brief interventions

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From Treatment Improvement Protocol (TIP) Series from SAMHSA, published in 2012. Title implies this is related to chronic opioid therapy for patients in recovery from substance use disorders, which it is, but it also is relevant to use of chronic opioid therapy for all patients and preventing substance use disorders.
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Sample of a patient information and consent to treatment with buprenorphine.
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A site for physicians, researchers, pharmacists, nurses, and counselors to learn more about buprenorphine as a medication for opioid addiction treatment.
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A gateway to information and resources from the CDC for public health professionals about the potential for using family history as a tool for improving health and preventing or delaying the onset of common, chronic diseases.
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Results of a study done to examine the efficacy of a motivational interviewing intervention for adolescent smokers (From their Website).
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Robert Wood Johnson Foundation (RWJF)
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Project MATCH was a multisite clinical trial of alcohol treatment, designed to test a series of a priori hypotheses on how patient-treatment interactions relate to outcome. It is supported by the NIAAA (From their Website).
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Project MATCH, Dept. of Community Medicine & Health Care, Univ. of Connecticut Health Center
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This article is an intervention review. It reviews behavioral and pharmacological interventions for helping users quit smokeless tobacco.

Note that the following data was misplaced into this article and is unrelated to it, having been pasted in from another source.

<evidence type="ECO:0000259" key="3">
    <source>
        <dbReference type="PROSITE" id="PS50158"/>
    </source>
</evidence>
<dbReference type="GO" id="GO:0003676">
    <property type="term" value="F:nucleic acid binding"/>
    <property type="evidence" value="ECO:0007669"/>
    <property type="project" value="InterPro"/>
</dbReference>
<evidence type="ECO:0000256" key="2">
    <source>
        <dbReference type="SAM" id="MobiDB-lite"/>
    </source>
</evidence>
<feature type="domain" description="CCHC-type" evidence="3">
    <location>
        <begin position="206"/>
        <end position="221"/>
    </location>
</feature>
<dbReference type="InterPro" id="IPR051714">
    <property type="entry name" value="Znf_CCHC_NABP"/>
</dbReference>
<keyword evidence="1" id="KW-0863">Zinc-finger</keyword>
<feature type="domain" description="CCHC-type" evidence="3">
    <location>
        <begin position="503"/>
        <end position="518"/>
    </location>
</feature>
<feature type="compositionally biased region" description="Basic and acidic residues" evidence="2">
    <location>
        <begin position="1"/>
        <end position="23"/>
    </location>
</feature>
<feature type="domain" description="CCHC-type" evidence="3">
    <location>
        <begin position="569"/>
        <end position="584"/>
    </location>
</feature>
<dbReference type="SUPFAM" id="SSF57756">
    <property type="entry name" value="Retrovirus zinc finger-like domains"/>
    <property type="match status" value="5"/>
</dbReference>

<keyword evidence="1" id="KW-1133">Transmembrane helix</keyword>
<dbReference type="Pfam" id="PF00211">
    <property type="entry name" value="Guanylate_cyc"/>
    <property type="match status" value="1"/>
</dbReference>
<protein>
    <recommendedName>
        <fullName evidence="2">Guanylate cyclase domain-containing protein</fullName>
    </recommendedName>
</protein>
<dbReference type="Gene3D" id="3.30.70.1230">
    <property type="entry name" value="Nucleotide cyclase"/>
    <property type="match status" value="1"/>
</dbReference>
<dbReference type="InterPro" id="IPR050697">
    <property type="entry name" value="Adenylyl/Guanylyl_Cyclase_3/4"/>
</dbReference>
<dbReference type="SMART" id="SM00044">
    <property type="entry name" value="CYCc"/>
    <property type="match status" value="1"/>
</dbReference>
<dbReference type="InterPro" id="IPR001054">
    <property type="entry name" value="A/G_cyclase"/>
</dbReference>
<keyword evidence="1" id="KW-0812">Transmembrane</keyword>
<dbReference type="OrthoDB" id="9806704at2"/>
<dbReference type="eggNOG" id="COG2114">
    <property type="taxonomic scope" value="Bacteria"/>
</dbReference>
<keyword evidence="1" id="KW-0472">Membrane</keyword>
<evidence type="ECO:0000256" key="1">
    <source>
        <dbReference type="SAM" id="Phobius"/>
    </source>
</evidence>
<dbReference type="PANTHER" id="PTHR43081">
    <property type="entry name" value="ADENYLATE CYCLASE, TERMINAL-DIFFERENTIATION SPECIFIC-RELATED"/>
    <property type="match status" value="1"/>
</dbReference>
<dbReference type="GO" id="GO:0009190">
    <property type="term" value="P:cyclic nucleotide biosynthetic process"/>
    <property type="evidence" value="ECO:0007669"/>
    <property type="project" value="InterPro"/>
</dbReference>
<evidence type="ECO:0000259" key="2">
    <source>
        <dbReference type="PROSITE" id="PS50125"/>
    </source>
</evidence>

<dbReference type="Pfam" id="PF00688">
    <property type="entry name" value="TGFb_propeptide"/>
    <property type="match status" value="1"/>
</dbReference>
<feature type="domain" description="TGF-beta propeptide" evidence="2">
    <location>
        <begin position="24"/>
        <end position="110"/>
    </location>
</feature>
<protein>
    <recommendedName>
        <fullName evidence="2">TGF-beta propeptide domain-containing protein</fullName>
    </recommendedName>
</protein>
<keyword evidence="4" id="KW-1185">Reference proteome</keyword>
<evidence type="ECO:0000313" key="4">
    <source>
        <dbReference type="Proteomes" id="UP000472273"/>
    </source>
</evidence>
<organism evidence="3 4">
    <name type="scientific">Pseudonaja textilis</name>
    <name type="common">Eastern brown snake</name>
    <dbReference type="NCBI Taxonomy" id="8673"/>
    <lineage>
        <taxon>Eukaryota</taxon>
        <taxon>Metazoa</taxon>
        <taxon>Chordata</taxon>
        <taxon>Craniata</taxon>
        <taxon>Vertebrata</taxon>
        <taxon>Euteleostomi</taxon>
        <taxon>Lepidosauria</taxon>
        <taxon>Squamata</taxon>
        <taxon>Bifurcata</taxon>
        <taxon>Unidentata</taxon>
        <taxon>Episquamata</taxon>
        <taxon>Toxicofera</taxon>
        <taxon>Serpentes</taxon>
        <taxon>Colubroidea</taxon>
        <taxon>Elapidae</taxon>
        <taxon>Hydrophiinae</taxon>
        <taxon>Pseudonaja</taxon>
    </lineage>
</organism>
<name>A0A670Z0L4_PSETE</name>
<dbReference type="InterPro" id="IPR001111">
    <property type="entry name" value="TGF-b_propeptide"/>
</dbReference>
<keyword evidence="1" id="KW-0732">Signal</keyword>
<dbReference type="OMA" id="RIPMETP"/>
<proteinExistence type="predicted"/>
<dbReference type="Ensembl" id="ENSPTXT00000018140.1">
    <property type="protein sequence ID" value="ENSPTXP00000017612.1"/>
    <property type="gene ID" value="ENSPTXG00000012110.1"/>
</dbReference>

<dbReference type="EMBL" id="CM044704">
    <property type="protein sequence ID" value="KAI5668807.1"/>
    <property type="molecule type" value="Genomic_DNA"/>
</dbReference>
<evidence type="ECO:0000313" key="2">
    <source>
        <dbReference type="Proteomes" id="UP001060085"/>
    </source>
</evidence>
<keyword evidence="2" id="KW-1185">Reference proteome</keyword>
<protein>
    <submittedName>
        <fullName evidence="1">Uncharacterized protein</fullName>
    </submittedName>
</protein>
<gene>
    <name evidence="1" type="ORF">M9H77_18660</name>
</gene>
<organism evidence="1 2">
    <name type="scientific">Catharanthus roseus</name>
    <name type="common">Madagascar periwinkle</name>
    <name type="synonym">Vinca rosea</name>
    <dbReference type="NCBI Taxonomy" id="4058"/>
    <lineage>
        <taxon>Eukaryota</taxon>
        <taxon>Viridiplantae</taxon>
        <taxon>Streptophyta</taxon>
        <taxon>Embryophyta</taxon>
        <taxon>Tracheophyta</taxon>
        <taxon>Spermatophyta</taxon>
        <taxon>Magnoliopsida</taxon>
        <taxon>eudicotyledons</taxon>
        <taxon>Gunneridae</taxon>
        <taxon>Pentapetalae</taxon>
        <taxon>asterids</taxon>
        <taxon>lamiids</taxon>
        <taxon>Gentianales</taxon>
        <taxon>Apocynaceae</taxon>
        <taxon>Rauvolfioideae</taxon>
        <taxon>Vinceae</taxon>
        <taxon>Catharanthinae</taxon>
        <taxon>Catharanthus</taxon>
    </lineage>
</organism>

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The Cochrane Collaboration
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This website, created by the National Cancer Institutes, is designed to help teens make better decisions and provides resources for smoking cessation.
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American Lung Association
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The 5 R's of Motivation

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Details how to increase a patient's motivation to quit using tobacco products.

For patients not willing to make an attempt at quitting, clinicians should provide a brief intervention to promote the motivation to quit. Motivation is also important for patients who do express interest in quitting. Ask patients to state their reasons for wanting to quit. Hearing their own answers helps strengthen their commitment, and you can provide positive reinforcement by supporting their reasons. Motivational interventions can be divided into 5 basic types, or the 5 R's: Relevance, Risks, Rewards, Roadblocks, and Repetition (Fiore et al. 2008).


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* According to three study findings, nearly 70% of American smokers (36 million) make at least one outpatient visit each year, but health care providers gave smoking cessation advice to only 40% to 52% of the smokers. * One recent study reported that only 15% of smokers who saw a physician in the past year were offered assistance with quitting, and only 3% were given a follow-up appointment to address the problem. * In 1992, about half of all adult U.S. smokers visited a dentist, but only 25% were advised to quit by their dentist. * Effective strategies for treating tobacco use include brief advice by medical providers, counseling, and pharmacotherapy. * Less intensive interventions, as simple as physicians advising their patients to quit smoking, can produce cessation rates of 5% to 10% per year. More intensive interventions, combining behavioral counseling and pharmacologic treatment, can produce 20% to 25% quit rates in one year. (From their website)
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CDC
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